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Top tanker execs confident on 2016 prospects

Top tanker execs confident on 2016 prospects
Tanker owners remained bullish at a Marine Money conference in London on Wednesday despite concerns about an oversupply of tonnage as the newbuilding orderbook continues to grow.

While there was a tempered level of optimism from Braemar ACM Shipbroking research head Henry Curra, senior tanker owner executives remained bullish. Curra presented both bullish and bearish cases for tanker prospects in 2016 but concluded that the market “has legs”, despite arguing that 2015’s surge in oil demand, including stimuli such as increased OECD refinery utilisation and increased use of commercial storage were “unrepeatable”.

 

Euronav ceo Paddy Rodgers gave a resolutely positive evaluation. “You don’t have to apologise for being bearish in this market,” he said. “We had a really bad opening to the year on the capital market, but oil has never been about the capital side, it’s always been about the operating economy.”

 

Predictions for 2016 demand growth have ranged between a International Energy Agency (IEA) predictions of 1.2%, and more optimistic proposition of 1.9%. However, Rodgers declared: “I’ll be quite happy with 1% demand growth," and argued that the IEA has "once again undercooked demand."

 

Commenting on the risk of oversupply, he continued: “Price determines buying behaviour. At 1.9% (demand growth) we’re going to have easily enough demand to absorb the extra tonnage.”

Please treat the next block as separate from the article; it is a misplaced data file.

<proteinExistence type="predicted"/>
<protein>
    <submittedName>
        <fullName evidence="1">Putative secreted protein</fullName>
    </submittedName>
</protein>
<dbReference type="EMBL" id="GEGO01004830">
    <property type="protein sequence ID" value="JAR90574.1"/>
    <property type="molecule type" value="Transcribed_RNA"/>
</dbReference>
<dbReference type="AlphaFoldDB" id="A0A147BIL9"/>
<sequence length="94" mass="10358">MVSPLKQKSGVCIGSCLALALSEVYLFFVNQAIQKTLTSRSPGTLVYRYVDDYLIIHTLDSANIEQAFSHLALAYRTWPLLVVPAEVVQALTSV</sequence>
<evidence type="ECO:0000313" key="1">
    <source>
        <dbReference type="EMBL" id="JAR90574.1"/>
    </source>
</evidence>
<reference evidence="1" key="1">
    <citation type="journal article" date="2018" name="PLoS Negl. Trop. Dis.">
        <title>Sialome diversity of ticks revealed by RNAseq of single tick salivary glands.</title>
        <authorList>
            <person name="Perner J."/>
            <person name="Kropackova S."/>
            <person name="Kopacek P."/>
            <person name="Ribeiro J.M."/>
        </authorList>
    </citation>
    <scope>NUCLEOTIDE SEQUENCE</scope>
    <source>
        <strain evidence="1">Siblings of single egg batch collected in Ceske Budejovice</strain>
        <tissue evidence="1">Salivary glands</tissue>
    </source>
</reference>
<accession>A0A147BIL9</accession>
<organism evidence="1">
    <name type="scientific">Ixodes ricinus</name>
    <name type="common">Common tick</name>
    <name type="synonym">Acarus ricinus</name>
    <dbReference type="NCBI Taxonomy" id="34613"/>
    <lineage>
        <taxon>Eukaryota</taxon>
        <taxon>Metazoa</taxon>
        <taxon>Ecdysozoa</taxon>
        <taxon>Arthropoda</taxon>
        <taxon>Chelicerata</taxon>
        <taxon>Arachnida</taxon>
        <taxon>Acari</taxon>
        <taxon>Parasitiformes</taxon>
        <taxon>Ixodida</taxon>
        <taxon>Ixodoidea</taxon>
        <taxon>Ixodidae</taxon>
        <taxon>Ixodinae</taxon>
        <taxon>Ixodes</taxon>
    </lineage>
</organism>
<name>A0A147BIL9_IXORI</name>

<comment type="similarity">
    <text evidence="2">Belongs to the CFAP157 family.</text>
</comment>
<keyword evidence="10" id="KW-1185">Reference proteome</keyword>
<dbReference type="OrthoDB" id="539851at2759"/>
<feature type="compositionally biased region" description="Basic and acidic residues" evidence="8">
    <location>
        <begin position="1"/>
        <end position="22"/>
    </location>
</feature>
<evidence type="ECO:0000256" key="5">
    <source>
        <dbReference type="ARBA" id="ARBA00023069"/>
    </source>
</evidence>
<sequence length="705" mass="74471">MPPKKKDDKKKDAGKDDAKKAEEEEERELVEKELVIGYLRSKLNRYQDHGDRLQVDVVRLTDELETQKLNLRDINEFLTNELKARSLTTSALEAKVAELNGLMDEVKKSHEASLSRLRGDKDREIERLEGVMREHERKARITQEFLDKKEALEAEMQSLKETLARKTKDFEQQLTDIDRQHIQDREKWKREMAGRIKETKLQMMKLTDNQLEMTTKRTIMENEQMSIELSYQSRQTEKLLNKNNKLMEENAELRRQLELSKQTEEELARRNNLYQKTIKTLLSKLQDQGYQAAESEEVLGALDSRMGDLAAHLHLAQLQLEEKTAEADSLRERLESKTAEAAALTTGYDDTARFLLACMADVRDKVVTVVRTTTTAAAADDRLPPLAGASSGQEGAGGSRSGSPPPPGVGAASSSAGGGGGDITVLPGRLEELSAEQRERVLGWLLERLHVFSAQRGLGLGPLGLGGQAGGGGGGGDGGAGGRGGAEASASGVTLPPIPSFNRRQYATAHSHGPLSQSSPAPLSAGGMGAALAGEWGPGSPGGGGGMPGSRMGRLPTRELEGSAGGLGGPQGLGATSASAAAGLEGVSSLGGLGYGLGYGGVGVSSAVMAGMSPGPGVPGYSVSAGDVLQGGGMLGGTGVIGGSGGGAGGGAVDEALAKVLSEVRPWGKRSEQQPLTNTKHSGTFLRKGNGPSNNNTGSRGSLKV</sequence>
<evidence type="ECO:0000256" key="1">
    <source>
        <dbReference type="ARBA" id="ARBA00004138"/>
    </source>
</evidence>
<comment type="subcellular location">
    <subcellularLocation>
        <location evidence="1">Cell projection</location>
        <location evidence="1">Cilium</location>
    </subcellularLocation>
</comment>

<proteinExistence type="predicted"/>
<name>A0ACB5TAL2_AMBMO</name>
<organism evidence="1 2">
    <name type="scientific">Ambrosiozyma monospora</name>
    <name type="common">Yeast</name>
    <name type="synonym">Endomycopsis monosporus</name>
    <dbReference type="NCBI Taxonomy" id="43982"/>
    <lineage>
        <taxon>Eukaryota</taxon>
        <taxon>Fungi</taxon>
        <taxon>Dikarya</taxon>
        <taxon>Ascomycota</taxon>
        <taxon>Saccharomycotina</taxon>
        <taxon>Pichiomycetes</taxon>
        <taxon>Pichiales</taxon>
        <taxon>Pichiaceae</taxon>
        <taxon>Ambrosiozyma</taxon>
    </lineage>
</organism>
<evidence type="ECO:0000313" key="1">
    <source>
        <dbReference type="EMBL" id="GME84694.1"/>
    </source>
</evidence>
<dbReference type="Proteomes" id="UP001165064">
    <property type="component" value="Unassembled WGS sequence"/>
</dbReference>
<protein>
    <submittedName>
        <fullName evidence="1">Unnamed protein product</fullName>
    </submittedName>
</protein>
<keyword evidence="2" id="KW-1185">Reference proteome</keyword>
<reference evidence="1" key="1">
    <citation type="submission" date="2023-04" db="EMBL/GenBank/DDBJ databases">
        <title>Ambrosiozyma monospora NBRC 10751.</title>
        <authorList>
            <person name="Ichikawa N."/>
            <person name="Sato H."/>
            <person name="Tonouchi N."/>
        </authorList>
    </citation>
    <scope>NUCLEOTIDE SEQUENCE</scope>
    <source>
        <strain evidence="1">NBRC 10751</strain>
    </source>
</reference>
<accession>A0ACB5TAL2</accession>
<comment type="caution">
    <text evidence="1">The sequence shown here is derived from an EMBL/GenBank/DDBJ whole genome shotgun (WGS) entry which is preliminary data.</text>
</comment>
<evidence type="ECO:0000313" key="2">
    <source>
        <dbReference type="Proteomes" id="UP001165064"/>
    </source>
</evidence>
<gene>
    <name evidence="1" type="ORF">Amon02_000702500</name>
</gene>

“Coming from Russia, people were probably expecting me to be one of the bears,” joked Nikolai Kolesnikov, evp and ceo of Sovcomflot. “But we’re really quite bullish. I don’t think things will start changing dramatically over the next 2-3 years.

 

“We’re witnessing a certain crisis of many international institutions, OPEC being one of them, but I don’t see them cutting production. It is vital that they continue pumping oil in many countries, and that oil has to be transported.”

 

Ridgebury Tankers ceo Robert Burke described the current oil market a “War of attrition”.

 

“Everyone has invested in energy and nobody is going to give up on the price war,” said Burke. “It’s going to last longer than anyone thinks. Countries in price war have long term view – the Americans, the Russians, the Saudis. People do not start a price war with a time horizon of 12 months. The

possibility of supply cut is unlikely.”

 

“People just have to stop being such willing buyers of bad news,” maintained Rodgers, referring to the dire predictions based on the first weeks of 2016. “It’s not a trend, it’s not an indicator of the market – stop looking at the tea leaves and get back to work.”

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